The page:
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Eight great ghost stories and gothic novels
John Boyne shares the ghostly tales which inspired his latest book This House is Haunted...
For many years I wanted to write a ghost story. I grew up loving ghost stories, particularly those that were unsettling rather than graphic for these were the ones that made me not want to turn my light out at night. Before writing This House is Haunted, I looked back at many of the gothic novels and ghost stories that had most impressed me over the years and decided that I wanted my novel to be a homage to this wonderful genre rather than a pastiche. Here are some of my favourites:
Wuthering Heights, Emile Brontë
Perhaps not the first novel one might think of in relation to this subject but of course Wuthering Heights opens with a ghost knocking on a window, demanding entry. The entire novel is deeply unsettling and terrifying, the character of Heathcliff one who still sends shivers down my spine.
My Cousin Rachel, Daphne DuMaurier
I’m a huge DuMaurier fan and while most people remember her primarily for Rebecca, my favourite of her books is My Cousin Rachel. The narrative voice, so angry at first, then charmed, then overwhelmed and seduced, is masterfully constructed and the fact that we’re never fully sure whether Rachel is a good or evil character only adds to its value. Irish novelist Joseph O’Connor wrote a wonderful stage adaptation for the Gate in Dublin last year.
The Haunting of Hill House, Shirley Jackson
Jackson is a little out of fashion at the moment and not as familiar to as many readers as she should be but her stories are chilling and beautifully written. In the The Haunting of Hill House, four characters arrive at the eponymous house and very quickly have reason to regret doing so.
The Turn of the Screw, Henry James
Of course no list would be complete without this short novel, The Turn of the Screw one of the most frightening ever written. The tradition of a governess, a haunted house and a small cast of scary children is one I took to heart in writing my own novel. For some reason, children in books like this are always rather creepy characters with other-worldly knowledge and experiences outside of the norm.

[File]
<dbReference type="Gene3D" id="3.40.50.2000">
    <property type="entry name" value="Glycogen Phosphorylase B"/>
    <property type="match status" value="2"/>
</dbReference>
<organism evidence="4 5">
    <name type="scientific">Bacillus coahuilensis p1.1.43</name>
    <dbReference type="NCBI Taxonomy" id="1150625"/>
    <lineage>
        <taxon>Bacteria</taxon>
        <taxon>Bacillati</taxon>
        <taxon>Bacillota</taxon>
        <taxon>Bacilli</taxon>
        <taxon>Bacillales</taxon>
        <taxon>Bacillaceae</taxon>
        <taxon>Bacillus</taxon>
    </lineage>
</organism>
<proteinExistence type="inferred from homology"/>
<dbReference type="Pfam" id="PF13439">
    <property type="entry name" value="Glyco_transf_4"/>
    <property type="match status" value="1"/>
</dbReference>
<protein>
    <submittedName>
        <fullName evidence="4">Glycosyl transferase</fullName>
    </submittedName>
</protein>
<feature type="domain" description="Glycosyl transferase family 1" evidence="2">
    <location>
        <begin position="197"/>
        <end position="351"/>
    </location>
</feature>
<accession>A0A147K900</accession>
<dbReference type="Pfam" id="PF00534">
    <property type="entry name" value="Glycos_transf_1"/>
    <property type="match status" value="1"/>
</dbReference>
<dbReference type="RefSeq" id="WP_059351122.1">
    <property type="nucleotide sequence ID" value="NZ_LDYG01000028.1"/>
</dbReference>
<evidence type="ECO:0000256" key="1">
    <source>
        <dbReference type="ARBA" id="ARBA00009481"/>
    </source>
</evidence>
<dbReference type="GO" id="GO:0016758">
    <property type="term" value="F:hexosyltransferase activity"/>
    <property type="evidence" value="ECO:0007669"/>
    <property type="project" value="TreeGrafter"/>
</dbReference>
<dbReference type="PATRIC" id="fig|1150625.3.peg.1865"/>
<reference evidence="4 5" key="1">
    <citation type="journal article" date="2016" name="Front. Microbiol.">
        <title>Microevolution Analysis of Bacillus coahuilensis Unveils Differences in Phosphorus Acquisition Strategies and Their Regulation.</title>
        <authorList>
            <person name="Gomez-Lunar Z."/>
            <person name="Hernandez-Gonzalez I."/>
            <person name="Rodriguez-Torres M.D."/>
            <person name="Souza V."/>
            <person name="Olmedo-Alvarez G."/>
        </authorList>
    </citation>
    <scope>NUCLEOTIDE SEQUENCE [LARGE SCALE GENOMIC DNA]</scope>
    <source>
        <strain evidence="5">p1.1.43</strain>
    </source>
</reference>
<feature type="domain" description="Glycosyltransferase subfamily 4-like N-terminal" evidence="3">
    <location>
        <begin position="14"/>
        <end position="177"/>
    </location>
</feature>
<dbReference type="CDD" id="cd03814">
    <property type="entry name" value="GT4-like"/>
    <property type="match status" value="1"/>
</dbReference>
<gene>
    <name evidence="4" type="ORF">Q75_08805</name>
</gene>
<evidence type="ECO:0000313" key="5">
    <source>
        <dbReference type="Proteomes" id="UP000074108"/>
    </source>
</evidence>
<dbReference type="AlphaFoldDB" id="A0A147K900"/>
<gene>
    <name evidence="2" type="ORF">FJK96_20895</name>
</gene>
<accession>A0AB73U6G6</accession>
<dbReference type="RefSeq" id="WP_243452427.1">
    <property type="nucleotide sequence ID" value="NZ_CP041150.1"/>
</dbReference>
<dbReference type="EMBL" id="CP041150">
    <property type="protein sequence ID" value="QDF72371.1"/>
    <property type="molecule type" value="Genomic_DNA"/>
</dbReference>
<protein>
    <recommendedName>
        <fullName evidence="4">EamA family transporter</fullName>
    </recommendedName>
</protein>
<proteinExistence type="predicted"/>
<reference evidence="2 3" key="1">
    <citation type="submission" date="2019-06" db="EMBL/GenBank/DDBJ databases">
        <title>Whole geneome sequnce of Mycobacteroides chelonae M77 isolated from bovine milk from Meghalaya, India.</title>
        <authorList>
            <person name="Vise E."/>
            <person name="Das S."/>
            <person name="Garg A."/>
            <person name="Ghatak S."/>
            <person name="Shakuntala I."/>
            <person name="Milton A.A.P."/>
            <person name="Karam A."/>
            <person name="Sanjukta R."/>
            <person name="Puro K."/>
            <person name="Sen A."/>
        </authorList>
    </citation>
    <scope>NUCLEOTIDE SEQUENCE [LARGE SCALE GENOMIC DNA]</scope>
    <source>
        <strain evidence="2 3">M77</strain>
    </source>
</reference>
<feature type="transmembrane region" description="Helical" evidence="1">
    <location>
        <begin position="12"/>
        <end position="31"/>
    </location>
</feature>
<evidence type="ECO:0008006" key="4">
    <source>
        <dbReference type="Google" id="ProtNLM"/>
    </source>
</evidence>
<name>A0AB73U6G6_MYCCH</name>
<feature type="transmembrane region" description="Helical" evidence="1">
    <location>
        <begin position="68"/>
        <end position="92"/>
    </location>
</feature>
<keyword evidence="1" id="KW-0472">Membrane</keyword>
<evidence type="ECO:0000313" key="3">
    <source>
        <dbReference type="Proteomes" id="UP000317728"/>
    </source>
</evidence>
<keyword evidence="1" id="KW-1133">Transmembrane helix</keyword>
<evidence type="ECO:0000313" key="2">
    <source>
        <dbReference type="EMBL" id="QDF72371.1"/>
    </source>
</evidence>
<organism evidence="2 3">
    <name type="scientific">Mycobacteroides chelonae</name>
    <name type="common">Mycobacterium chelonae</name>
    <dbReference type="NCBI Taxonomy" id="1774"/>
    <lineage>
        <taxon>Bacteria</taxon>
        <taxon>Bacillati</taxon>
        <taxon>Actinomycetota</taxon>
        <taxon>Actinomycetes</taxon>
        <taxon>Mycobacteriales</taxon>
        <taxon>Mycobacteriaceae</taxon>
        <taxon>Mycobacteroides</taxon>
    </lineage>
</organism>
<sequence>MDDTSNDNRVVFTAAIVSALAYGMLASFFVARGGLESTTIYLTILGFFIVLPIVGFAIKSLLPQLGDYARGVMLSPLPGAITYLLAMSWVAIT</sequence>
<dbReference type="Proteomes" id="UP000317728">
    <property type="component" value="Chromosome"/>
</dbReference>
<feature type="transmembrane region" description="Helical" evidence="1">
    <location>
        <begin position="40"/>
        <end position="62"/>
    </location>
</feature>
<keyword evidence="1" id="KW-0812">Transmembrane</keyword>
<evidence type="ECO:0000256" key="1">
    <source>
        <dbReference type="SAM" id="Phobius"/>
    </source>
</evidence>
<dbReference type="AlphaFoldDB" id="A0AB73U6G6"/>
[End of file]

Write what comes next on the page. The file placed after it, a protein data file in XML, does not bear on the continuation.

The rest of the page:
The Little Stranger, Sarah Waters
Probably the best ghost story of recent years, Waters – one of my absolute favourite writers – again draws on many of the traditional tropes of the genre but updates them and makes them her own. There’s a moment towards the end of The Little Stranger, a single utterance of the word "You!" which still makes me shiver every time I think of it. Wonderful stuff.
The Observations, Jane Harris
More gothic than ghostly, Jane Harris’ wonderful debut novel, The Observations, relates the story of young Bessy Buckley as she begins employment as a maid in the Edinburgh home of the mysterious Arabella. There’s a lot of creeping around with candles, creaking doors and things that go bump in the night and Harris writes with such energy and skill that the novel is enormously satisfying.
The Ghost of the Mary Celeste, Valerie Martin
The Ghost of the Mary Celeste is a brand new novel, only published in February of this year, but a wonderfully literary and scary page-turner. Told from various different perspectives, including the wife of a sea-captain, a psychic and even Sir Arthur Conan Doyle, I loved the sense and time and place and the feeling that one never knew when or if the mystery of the ghost ship was ever going to be solved.
A Christmas Carol, Charles Dickens
For years, I read A Christmas Carol every December and always got a kick out of it. Scrooge is one of Dickens’ greatest characters and the manner in which the tone shifts from comedy to regret to the terrifying moments of the final ghost are masterly. The opening chapter of my own novel features Dickens reading from his classic ghost story The Signal-Man, which sets the stage for the trouble ahead.
1867. On a dark and chilling night Eliza Caine arrives in Norfolk to take up her position as governess at Gaudlin Hall. As she makes her way across the station platform, a pair of invisible hands push her from behind into the path of an approaching train. She is only saved by the vigilance of a passing doctor.